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Goodbye Hamden, hello brand new world
It is well into the spring semester at QU and everyone has settled into the routine of classes and extracurricular activities.
We all pretty much know where to go when we need something: Stop & Shop for groceries, Applebee’s for dining out and Toad’s for dancing on Saturday nights. But can you imagine what it must be like to be in a foreign country and have to re-learn all of these things that we at Quinnipiac take for granted?
Studying abroad is a very popular way for students to go out and experience the world and its various cultures while still earning college credits. But how are students finding life outside the U.S.?
Meredith Roberts, a junior public relations major, is spending the semester in London and says things are very different than in the states.
Here at Quinnipiac it is easy to figure out where to hang out. Everyone knows about Toad’s or Side Street and many other bars and clubs in New Haven and Hamden, but when abroad students have to find all new hangouts.
Michelle Clemente, a junior communications major is spending her semester in Florence, Italy, and says the night life is very different there.
“It’s not like home at all, people go out a lot later over here, like at midnight, which is strange because back home the bars and clubs close at 1:30 or 2 [a.m.] so people tend to go out earlier,” Clemente said. “There’s no bowling allies, the movie theaters are mostly Italian movies, and there’s no 24-hour diners. Mostly we go bar-hopping, but a lot of the time the men at the bars are a lot older, like mid-30s and 40s so it can be creepy,” Clemente said.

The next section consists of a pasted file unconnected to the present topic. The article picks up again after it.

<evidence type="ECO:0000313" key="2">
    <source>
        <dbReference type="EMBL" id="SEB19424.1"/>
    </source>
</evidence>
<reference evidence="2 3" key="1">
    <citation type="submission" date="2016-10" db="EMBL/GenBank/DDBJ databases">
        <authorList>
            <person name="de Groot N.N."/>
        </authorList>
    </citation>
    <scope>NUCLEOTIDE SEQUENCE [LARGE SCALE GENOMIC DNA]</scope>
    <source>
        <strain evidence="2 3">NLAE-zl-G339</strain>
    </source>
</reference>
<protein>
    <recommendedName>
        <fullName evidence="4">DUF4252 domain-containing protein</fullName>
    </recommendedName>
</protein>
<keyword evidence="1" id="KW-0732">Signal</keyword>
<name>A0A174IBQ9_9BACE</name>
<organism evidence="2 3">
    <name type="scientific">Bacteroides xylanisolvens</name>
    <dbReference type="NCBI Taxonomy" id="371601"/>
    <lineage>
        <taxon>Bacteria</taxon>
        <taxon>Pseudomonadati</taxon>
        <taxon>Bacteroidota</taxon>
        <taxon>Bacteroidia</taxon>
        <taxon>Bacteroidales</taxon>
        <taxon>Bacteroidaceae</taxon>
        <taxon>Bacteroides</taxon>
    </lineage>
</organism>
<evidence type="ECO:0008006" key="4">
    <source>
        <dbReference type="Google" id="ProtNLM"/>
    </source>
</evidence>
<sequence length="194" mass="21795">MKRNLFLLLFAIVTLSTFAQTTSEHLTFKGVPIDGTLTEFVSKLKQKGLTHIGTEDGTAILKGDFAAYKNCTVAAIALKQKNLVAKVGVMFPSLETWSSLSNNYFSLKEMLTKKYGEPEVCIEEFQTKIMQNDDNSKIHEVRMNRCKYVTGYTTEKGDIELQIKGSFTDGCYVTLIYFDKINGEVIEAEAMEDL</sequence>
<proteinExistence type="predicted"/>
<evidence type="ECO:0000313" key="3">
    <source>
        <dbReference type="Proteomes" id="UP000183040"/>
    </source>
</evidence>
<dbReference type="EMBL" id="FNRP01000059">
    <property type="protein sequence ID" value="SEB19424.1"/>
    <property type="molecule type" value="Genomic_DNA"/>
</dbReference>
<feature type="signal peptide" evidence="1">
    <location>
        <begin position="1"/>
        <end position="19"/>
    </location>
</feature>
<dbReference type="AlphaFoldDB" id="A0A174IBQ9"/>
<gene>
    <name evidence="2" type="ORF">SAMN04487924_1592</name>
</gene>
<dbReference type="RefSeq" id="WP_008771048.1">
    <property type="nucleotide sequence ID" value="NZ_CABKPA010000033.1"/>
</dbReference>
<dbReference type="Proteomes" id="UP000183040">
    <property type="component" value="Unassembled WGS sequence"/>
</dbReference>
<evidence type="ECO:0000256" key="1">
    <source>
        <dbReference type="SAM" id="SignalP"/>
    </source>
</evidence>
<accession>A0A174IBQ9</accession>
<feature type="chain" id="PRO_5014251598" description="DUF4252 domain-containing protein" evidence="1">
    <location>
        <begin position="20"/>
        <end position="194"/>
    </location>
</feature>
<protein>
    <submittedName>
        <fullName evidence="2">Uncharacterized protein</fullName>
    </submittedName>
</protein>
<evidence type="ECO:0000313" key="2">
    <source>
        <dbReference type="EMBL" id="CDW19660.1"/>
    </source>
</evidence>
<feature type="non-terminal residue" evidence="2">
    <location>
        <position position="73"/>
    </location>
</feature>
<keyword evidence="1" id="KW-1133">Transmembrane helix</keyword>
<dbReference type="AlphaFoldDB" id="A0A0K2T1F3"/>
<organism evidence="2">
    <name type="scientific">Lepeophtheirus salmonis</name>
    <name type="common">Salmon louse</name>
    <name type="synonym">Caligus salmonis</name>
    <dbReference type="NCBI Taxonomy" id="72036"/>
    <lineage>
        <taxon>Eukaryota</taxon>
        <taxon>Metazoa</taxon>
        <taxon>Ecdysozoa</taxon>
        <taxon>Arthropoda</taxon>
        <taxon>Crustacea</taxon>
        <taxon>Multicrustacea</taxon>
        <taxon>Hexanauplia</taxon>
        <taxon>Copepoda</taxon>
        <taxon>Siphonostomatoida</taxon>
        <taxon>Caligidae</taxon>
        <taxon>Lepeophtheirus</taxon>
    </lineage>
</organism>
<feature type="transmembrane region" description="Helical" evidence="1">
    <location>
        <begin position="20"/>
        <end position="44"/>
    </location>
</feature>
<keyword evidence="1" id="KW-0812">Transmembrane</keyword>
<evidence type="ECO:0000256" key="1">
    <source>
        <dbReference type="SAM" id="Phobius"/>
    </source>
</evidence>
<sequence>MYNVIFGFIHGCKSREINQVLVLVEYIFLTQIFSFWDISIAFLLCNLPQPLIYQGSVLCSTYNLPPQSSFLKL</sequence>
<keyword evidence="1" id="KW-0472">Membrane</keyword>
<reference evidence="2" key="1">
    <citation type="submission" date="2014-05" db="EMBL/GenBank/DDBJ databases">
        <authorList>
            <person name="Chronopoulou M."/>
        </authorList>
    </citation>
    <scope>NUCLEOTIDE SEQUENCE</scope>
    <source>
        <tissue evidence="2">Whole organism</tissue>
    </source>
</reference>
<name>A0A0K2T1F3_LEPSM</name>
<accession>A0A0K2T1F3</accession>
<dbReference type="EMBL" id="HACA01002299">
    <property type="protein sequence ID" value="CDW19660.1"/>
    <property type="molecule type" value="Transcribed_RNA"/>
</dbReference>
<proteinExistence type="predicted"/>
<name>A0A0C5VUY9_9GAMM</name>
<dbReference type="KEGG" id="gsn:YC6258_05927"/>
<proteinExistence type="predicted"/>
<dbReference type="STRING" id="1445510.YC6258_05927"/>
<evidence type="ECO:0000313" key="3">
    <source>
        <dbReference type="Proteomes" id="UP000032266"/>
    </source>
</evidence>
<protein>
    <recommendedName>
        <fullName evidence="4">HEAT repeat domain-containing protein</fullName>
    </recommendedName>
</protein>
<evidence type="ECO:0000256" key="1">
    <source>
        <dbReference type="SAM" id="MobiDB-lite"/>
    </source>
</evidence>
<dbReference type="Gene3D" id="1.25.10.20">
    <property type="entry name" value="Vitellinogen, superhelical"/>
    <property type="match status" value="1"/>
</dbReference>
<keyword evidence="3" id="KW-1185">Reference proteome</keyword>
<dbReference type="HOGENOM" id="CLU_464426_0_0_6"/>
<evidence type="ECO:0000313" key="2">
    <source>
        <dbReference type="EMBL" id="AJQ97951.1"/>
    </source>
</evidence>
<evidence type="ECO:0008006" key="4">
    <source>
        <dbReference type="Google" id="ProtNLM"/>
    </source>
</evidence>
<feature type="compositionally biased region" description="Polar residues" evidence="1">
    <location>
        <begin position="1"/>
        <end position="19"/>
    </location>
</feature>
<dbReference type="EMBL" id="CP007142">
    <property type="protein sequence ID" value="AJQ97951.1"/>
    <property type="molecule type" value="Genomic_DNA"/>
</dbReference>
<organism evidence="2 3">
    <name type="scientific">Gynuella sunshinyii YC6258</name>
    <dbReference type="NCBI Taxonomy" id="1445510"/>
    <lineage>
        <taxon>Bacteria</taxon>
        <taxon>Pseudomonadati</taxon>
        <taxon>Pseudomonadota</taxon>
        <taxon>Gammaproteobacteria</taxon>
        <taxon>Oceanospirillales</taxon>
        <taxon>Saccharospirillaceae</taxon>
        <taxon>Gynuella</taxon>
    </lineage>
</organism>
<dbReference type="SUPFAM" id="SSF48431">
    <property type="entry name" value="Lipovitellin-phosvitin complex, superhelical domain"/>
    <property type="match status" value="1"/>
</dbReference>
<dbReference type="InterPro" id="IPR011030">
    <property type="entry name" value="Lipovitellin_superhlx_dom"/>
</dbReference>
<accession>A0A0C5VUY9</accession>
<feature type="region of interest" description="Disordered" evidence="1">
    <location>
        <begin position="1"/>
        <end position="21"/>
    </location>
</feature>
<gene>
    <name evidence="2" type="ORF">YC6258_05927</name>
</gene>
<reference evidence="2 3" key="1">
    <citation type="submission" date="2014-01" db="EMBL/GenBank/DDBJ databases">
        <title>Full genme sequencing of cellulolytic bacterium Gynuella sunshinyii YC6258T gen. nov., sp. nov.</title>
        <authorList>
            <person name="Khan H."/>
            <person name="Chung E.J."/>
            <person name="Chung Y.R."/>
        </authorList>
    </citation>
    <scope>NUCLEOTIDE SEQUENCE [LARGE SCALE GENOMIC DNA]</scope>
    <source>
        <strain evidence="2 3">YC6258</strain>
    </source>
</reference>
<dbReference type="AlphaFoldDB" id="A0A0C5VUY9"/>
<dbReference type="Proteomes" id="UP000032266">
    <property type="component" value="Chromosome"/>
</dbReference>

Being abroad students have an opportunity to travel to many different places.
“This upcoming weekend I am going to Brussels with some of my roommates,” Roberts said. “The best part is since going from country to country in Europe is like going state to state in the US, a four day weekend including train fare from London to Brussels, and 3 nights in a hotel is only going to cost $310.”
But the students are still there to learn. “The professors all speak English, but some just barely. Most classes, with the exception of Italian, are once a week for two and a half hours and the students are from all over the United States, many in the same abroad program,” Clemente said. “I am really glad I am talking Italian because while many people here speak English sometimes it is hard to communicate.”
“I am so glad I came,” Roberts said. “I have met some really amazing people and am doing and seeing things I never thought I would be able to, I would definitely encourage others to go abroad.”
So if you are getting bored with Connecticut and sick of the snow, just remember it about 50 degrees in Florence and it does not snow but rains in London.